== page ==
Although Mercedes-Benz has produced record sales, the German carmaker’s profit fell by 11 million euros to 2.7 billion euros in the last quarter of 2019. The profits slumped as a result of heavy investments in electric technology and the legal costs of the so-called “dieselgate” scandal, Daimler AG chief executive Ola Kallenius said on Tuesday. Parent company Daimler announced that it’s planning to cut 15,000 jobs worldwide until 2022, five thousand more than initially planned, the V4 news agency reported.
Mercedes-Benz recorded a fourth quarterly loss of 11 million euros at the end of 2019, compared to a profit of 1.64 billion euros in the same period in 2018. The German automaker’s net profit fell by two-thirds, to 2.7 billion euros for 2019. Daimler’s leading brand, Mercedes-Benz, sold a record number of 2.385 million vehicles last year. The German carmaking conglomerate sold a total of 3.344 million cehicles in 2019, slightly less than the 3.352 million cars sold a year before.
Chief executive Ola Kallenius explained on Tuesday that Daimler AG’s negative performance in 2019 was due to significant investments in the field of electric and self-driving vehicles. Although Daimler – just like the other German car manufacturers – also fell behind Tesla, a market leader in developing electric vehicles, it is becoming increasingly clear that the future of mobility lies in environment-friendly e-cars and self-driving vehicles.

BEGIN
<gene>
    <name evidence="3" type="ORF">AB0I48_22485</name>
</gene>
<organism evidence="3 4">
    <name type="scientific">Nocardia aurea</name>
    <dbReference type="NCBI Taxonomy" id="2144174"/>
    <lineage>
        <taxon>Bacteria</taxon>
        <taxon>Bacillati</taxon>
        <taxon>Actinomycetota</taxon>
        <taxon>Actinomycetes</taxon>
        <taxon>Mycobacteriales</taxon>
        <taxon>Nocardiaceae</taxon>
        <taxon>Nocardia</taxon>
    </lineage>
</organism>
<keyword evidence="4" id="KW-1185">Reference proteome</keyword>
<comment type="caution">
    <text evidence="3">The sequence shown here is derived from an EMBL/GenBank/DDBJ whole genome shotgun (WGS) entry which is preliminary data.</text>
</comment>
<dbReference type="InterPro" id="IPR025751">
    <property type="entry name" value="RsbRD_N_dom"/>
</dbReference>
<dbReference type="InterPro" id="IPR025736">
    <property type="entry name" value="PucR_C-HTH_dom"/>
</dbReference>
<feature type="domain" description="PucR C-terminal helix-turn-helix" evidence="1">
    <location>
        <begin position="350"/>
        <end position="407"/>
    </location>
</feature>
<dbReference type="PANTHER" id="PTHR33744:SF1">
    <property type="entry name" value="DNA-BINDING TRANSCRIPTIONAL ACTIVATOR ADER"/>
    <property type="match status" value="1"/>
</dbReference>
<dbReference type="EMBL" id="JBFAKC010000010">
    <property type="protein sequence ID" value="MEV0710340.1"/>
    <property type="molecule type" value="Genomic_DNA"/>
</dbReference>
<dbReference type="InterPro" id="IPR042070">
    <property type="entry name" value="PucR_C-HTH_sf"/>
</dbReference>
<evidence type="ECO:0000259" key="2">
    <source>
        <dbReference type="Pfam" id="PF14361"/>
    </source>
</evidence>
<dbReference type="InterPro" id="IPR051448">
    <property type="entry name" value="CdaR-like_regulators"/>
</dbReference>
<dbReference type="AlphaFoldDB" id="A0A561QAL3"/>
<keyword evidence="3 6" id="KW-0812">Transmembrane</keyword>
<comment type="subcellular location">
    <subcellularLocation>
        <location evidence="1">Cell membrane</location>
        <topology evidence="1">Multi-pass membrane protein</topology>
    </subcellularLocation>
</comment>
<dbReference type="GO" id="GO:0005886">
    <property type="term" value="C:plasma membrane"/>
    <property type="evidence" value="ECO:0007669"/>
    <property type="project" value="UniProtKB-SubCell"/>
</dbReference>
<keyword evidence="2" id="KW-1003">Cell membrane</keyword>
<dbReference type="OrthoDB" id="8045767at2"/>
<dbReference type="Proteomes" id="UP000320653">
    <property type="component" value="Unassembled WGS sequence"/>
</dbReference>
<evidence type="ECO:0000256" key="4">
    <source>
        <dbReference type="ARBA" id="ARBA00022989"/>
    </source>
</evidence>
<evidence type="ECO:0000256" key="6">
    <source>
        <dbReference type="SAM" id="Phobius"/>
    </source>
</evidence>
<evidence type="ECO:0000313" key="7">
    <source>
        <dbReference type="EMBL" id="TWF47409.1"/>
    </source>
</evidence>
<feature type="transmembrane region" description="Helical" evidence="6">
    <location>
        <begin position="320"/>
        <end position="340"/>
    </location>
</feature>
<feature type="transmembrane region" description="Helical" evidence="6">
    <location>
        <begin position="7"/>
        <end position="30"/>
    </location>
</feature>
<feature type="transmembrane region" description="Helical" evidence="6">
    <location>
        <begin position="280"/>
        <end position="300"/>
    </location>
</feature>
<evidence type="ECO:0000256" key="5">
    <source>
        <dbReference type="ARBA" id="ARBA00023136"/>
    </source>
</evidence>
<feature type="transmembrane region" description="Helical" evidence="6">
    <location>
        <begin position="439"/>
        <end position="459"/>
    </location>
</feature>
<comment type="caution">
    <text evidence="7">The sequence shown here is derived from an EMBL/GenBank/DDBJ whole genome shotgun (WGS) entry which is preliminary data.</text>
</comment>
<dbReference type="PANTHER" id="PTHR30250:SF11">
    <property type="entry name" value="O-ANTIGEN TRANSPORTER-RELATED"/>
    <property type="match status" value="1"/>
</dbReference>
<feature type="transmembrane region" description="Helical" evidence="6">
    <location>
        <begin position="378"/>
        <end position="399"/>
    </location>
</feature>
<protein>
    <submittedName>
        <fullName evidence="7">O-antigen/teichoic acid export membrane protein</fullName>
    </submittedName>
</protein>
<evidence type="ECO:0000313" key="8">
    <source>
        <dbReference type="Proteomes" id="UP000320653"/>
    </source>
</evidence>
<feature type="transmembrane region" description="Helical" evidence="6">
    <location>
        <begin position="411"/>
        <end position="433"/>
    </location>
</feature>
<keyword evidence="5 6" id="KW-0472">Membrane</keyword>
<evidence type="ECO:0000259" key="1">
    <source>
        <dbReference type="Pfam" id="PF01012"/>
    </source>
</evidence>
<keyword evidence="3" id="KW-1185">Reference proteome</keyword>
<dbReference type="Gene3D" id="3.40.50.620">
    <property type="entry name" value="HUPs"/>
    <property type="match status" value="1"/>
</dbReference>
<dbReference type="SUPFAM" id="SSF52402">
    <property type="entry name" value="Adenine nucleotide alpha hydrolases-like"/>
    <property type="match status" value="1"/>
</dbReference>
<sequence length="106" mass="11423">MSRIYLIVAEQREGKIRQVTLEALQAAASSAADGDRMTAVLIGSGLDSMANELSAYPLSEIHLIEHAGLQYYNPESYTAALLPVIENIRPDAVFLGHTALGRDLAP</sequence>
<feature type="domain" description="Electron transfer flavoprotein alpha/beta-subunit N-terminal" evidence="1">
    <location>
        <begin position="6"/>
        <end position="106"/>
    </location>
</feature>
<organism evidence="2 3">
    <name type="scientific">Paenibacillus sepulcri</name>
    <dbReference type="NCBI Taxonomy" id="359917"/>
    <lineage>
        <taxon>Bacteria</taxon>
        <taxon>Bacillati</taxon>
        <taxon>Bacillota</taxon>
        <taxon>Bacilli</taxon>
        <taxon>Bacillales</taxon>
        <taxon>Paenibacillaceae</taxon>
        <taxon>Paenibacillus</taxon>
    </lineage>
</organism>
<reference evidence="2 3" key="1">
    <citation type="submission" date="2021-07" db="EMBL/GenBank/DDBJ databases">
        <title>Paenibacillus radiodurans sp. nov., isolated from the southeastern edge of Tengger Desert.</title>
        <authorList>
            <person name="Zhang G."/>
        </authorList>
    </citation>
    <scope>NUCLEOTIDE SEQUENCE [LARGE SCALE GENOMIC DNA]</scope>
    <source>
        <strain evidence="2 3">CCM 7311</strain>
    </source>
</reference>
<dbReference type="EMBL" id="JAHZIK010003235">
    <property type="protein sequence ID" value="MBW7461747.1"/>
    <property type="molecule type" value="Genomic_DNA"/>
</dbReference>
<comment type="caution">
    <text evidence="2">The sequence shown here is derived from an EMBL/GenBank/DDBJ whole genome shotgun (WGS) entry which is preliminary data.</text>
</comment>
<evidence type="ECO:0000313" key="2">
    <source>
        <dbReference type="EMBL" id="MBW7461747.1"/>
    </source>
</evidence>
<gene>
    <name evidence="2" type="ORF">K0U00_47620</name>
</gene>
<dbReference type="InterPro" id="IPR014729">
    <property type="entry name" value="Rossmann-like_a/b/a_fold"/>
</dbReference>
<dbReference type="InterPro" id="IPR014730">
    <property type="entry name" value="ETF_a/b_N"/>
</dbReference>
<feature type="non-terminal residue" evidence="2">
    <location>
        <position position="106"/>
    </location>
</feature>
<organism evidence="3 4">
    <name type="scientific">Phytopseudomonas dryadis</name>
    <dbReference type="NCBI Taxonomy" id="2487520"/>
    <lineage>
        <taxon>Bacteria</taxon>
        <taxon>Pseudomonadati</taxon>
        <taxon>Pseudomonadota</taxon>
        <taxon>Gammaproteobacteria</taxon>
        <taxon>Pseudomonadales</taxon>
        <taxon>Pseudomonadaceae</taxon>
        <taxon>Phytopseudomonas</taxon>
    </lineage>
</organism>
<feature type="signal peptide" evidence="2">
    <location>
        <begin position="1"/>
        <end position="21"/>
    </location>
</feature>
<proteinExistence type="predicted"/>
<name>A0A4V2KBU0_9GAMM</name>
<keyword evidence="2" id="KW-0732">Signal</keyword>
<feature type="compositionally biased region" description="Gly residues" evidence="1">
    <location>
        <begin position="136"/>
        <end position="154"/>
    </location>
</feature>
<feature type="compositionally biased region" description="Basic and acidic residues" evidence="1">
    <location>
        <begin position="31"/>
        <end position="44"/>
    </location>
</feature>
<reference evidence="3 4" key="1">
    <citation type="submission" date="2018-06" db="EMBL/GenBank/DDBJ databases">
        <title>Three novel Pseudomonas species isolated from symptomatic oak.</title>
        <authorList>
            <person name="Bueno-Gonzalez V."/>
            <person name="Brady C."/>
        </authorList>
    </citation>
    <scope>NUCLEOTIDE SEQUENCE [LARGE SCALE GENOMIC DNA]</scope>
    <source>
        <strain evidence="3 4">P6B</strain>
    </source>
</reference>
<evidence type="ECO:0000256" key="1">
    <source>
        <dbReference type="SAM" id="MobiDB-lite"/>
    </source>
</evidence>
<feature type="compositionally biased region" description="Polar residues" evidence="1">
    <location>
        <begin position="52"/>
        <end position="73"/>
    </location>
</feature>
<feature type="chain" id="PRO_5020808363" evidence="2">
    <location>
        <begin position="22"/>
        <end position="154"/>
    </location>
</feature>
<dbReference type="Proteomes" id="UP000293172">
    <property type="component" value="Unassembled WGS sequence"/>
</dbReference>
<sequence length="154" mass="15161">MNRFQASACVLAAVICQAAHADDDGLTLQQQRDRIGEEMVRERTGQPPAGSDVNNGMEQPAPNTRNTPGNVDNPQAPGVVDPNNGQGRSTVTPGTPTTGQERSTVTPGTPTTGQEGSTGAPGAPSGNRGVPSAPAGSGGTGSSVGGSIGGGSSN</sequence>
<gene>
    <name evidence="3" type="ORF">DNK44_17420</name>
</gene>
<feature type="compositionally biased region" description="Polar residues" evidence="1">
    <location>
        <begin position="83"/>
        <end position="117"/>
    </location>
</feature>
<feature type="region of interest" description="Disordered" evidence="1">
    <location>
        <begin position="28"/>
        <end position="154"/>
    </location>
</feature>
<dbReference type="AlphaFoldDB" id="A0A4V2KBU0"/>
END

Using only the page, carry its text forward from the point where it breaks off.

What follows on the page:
In December, Daimler had a workforce of nearly 300,000, with most of its employees working in Germany (173,800), the United States (25,800) and China (4400). However, this number will see a significant drop in the coming years as the groups announced that it would cut 15,000 jobs globally by 2022, according to the German Handelsblatt newspaper. In November last year the company said it would cut at least 10,000 jobs worldwide as its short-term plans include the selling or closing down of loss-making brands, and focusing on the development of environment-friendly technologies. The European Federation for Transport and Environment reminded European carmakers that they must grow their e-car sales by 10-18% in the next two years, if they intend to avoid a fine of nearly one billion euros.
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